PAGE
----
Furthermore there is no agreement requiring the Bishop serve for any specified period in order to keep the gift, so the presumption is that it was an outright gift. The only thing that mitigates against that is an after-the-fact trust agreement (that no one has seen) which imposes some restrictions on him, said the source.

The source told VirtueOnline that when he first came into the diocese as Bishop Coadjutor Howard demanded a bigger portion of the budget and wanted to bring his administrative assistant Paul Van Brunt with him from Trinity Wall Street. He was told no. He was then allowed in and is now receiving a package of between $50,000 and $60,000 with a new title as Communications Director and Youth Director.

Pete Woodward who was then on the Finance Committee said that Van Brunt was granted an unapproved salary increase of 60% within 6-8 months of his arrival. It was never approved by any diocesan sub-structure. Kurt Dunkle Canon to the Ordinary and fresh out of seminary is now getting close to a $100,000 package and has never served a single day of his life as a parish priest.

A source told VirtueOnline that Dunkle was brought in because he had money and connections. "He just came in and took the office over."

Another employee of Howard's is Gay Ann Silver also from Trinity Wall Street with the title Archdeacon for Ministry. Her package is said to be in the vicinity of $100,000. She has been there less than a year.

VirtueOnline has learned that Howard regularly runs up monthly American Express expense bills of between $8,000 and $10,000. When Howard first became bishop he brought in a consultant by the name of Maria Campbell whom he paid $39,000 as a single fee to redo the diocese. She was the former treasurer of the Diocese of Alabama and CEO at Trinity Church, Wall Street, Howard's previous parish before coming to Florida.

A source told VirtueOnline that the ONLY recommendation coming forth from the $39,000 consultant was to fire the 'treasurer" -- Becky Peeples. Howard had been orchestrating a way to remove the treasurer long before Maria Campbell came in and everyone was aware of it. The current diocesan treasurer is a volunteer layman who is not on staff.

"He has powerful people in Jacksonville with deep pockets who feed his discretionary account to the tune of $10,000 a month. Part of that money goes to Howard and part of it to Isaac's office," said another source.

In a letter, retired Bishop Stephen Jecko wrote to Isaac's in October 2004 about the new bishop's compensation package and cites a promissory note in the amount of $100,000, at 3.29% interest that was executed as part of Bishop Howard's package for the purpose of purchasing a home "This was never approved of by me and the Finance and Investment Committee," wrote Jecko.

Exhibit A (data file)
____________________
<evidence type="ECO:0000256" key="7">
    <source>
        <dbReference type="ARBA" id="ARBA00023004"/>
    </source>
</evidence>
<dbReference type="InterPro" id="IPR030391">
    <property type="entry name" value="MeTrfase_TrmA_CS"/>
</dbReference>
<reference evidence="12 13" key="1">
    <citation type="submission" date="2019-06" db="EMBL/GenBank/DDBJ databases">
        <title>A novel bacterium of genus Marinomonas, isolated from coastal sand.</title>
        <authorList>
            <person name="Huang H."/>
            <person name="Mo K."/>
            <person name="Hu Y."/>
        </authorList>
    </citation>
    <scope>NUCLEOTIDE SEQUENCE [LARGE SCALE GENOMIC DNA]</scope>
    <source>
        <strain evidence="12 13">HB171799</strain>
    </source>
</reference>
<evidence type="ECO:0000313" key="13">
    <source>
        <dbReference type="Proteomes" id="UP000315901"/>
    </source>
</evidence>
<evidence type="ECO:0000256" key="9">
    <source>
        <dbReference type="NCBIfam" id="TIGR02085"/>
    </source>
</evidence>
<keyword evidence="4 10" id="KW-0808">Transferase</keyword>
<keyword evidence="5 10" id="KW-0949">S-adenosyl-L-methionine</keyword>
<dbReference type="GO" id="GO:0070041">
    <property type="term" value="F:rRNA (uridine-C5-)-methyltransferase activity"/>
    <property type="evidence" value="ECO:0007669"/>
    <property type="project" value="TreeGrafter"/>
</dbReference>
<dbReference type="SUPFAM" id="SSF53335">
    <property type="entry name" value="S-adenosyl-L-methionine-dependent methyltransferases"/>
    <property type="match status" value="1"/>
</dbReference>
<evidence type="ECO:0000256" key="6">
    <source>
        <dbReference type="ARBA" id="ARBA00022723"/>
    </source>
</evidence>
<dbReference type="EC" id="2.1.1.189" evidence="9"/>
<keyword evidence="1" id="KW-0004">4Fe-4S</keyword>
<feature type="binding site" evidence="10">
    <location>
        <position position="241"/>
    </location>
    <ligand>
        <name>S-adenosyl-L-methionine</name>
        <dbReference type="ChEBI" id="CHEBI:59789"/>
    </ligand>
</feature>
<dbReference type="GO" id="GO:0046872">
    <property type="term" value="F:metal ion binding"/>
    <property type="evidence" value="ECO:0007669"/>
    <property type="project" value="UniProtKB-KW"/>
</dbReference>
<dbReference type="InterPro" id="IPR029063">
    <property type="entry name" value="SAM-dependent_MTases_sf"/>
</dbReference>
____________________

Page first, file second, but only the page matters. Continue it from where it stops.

"You need to know that this is the first I've ever heard of such a loan. I did not know of it, and I certainly didn't approve it." Jecko was highly critical of the package given to Howard and said so in the letter to Isaac. The bishop shared his concerns with two lay members who also showed concern about Howard's forthcoming package. "G. would ask me questions from time to time about what was appropriate or "in range." I remember indicating in response to G that it was not unheard of for a diocese (or a parish church) to help invest in new homes for the clergy in an equitable arrangement for which both parties come out winners."

Bishop Jecko went on to criticize the new bishop's housing needs and said this: "This is for the provision of "normal" housing. I do not consider an $850,000 house (plus renovations of $105,000) to be "normal" housing, even for a bishop," he wrote.

Jecko said he objected to his name being used publicly to indicate that he approved this deal when he knew nothing about it.

In a letter to Fred Isaac, the diocesan chancellor, Jecko wrote: "I do not wish in any way to be connected to this transaction, and your letter seems an attempt to calm the folks down by dropping my name in connection with the deal. Why is my name suddenly so important? I want you to find a way to publicly remove my name from this issue at least with everyone who got your letter, so that I won't have to find other public ways to distance myself from this matter."

Another source said that Isaac implicated Jecko in writing and that Jecko requested Isaac retract his written statement implicating Jecko in the housing transaction, but Isaac refused to do so.

Said a former priest in the Diocese of Florida, "Your readers need to know that it is the people of the diocese (including the widow's and their precious mites) who are paying for this house, not the Howard's, there is no way his salary could cover the mortgage even if his compensation package could pay the mortgage, who ever agreed to this and that kind of compensation."

Bishop Howard is also starting to play hardball with parishes who don't cough up their full assessment. One of the larger Network churches in the Diocese of Florida, All Soul's Jacksonville, resolved to send 9% of its 10% asking to the Diocese of Florida and to redirect the additional 1% to the Anglican Communion Network. This was in 2004.